We all remember when we bought our first vehicle. It was an experience that was anticipated and exciting. Being able to drive our own vehicle was a big deal. For many though, we forget the costs that are associated with owning a vehicle. Extras costs on top of purchasing your vehicle include registration, gas, and car insurance. All of these costs add up, making your vehicle more expensive than initially expected. Car insurance costs can vary depending on quite a few different factors. One is your driving history, so if you have been in a car accident before. There are some components of your care insurance rate that is out of your control and that are controlled by you.
Depending on where you live, there are requirements within each state on the extent of car coverage. Each state has different minimum and maximum limits for different types of coverage. You can easily look up your states online to know what amount of coverage is required for you. Insurance agencies will also be able to tell you what kind of coverage you must have to comply with your state requirements.
It is not a surprise that age is a determining factor. The younger you are is more likely you are going to get into a car accident. Specifically from the age that you get your license to the age of twenty-five. At the age of twenty-five, your insurance rates should start to decrease. While you are younger, you are more reckless and distracted while driving. Once you hit the age of 65, your rate may start to increase. Older individuals are more likely to get in a car accident than younger drivers.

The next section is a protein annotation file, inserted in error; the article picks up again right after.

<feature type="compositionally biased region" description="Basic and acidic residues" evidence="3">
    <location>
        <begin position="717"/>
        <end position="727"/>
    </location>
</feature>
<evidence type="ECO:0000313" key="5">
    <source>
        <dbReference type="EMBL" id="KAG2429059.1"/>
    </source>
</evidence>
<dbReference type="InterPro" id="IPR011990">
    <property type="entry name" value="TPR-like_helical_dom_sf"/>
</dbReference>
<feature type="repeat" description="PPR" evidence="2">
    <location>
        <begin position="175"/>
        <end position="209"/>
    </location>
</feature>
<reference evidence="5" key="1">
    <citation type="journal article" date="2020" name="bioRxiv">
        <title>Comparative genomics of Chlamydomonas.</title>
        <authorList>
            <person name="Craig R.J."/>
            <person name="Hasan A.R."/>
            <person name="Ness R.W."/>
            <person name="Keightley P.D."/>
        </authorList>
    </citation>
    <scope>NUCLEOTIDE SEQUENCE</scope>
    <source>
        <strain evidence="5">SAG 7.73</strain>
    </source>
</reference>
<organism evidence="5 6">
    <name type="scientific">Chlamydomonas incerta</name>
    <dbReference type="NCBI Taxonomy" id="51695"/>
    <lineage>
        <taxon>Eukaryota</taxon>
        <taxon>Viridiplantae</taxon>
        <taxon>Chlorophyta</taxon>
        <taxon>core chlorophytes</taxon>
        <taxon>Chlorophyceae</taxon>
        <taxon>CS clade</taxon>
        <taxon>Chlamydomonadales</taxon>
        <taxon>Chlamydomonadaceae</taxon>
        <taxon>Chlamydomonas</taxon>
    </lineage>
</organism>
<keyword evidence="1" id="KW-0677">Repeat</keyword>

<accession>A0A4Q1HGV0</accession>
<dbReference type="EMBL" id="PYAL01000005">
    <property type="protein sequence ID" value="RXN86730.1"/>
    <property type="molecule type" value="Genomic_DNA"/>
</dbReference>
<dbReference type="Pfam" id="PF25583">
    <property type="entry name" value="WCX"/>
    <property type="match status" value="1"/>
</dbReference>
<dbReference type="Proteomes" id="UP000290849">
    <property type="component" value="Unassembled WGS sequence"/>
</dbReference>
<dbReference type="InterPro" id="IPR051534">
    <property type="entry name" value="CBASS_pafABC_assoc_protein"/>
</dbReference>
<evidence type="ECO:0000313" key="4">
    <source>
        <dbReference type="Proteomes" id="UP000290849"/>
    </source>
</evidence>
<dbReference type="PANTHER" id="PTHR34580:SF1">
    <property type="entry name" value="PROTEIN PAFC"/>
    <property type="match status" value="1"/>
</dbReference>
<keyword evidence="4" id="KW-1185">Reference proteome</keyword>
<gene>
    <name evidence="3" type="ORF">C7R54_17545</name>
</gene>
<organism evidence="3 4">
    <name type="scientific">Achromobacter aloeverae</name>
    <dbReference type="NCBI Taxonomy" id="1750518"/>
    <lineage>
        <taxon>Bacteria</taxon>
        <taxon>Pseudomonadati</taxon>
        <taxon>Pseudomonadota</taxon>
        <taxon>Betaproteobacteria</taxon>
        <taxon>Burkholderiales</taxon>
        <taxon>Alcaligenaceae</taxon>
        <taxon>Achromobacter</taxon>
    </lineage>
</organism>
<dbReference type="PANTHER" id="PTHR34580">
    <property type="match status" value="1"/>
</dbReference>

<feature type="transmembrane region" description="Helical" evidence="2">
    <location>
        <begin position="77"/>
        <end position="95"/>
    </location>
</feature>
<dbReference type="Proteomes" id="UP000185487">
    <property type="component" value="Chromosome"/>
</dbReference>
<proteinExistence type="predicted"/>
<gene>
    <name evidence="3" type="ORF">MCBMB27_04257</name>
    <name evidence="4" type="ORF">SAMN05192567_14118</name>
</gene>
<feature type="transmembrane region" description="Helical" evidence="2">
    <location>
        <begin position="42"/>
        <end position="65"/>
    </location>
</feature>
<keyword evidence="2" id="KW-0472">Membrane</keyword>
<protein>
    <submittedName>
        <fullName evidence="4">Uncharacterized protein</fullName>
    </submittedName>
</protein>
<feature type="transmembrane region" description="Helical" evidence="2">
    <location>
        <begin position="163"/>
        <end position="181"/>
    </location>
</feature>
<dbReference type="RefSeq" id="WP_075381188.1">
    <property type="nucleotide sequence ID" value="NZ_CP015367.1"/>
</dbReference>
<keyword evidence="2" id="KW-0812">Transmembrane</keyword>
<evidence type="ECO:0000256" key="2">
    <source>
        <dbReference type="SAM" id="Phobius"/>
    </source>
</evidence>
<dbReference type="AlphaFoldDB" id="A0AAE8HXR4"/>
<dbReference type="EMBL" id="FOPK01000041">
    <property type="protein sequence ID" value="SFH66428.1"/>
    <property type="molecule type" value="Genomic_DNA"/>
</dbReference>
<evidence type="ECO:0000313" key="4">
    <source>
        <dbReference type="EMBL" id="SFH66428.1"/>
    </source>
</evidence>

What type of make and model you have can help to determine your insurance rate. Vehicles that have better safety ratings will give you a little lower rate. If you have a vehicle that is not very safe or is likely to be stolen, your rate may be a more. This includes the year that your vehicle what made. Older vehicles may not be as safe but also are lower in cost to replace if it is totaled.
One consideration that may seem odd is the number of miles that you drive each year. This is because the more miles you drive means you are on the road. If you are on the road more, your chances of getting into an accident also increase. If you have a long daily commute, you are likely paying more. If you mostly drive for leisure, you may pay less.
This is an obvious contributor, but your driving history is taken into account as well. If you have a clean driving record, you will pay less. If you are filing claims consistently, whether they are your fault or not, you will pay more. Another factor is how long you have been driving. A driver at the age of 27 who has been driving since 16 is going to pay less than a driver that age with 2 years of driving experience.